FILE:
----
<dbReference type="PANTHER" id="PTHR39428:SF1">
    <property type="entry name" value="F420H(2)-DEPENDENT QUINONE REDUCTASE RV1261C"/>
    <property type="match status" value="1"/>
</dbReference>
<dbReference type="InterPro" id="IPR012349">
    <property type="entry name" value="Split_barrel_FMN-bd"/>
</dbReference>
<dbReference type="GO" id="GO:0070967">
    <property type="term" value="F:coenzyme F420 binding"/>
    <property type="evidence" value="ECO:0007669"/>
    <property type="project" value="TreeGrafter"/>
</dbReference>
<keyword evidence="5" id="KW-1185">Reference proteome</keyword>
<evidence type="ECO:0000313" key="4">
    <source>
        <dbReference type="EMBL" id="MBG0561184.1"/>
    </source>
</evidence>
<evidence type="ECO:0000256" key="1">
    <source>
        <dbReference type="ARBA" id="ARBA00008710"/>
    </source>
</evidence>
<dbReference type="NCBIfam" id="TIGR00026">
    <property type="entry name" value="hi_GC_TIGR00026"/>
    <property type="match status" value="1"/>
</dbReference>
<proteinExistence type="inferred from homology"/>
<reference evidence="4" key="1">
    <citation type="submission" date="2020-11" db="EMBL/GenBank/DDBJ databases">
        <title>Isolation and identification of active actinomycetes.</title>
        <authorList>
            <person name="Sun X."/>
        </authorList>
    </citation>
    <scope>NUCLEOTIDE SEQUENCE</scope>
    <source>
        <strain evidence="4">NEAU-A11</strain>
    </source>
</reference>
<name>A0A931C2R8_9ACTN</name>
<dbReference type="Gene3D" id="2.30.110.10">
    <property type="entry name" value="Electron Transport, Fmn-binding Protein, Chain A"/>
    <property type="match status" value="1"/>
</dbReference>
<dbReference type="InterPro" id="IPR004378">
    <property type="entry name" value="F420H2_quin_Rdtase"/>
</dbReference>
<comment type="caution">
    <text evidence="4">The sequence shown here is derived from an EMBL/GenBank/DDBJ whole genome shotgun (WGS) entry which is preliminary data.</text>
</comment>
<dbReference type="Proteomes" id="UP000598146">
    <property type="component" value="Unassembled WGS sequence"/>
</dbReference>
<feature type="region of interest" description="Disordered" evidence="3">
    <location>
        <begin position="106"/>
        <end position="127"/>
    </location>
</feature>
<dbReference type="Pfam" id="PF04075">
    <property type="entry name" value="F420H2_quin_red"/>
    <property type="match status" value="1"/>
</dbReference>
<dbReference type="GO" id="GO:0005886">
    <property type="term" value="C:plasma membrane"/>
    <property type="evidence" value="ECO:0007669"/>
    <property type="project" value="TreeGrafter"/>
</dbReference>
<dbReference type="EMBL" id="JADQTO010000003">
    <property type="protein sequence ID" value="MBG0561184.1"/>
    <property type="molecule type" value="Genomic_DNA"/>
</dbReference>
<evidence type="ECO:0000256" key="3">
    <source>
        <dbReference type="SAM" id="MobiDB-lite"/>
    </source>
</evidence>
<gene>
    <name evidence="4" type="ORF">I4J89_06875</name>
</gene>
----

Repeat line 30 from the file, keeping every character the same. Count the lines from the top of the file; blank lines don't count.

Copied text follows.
    <citation type="submission" date="2020-11" db="EMBL/GenBank/DDBJ databases">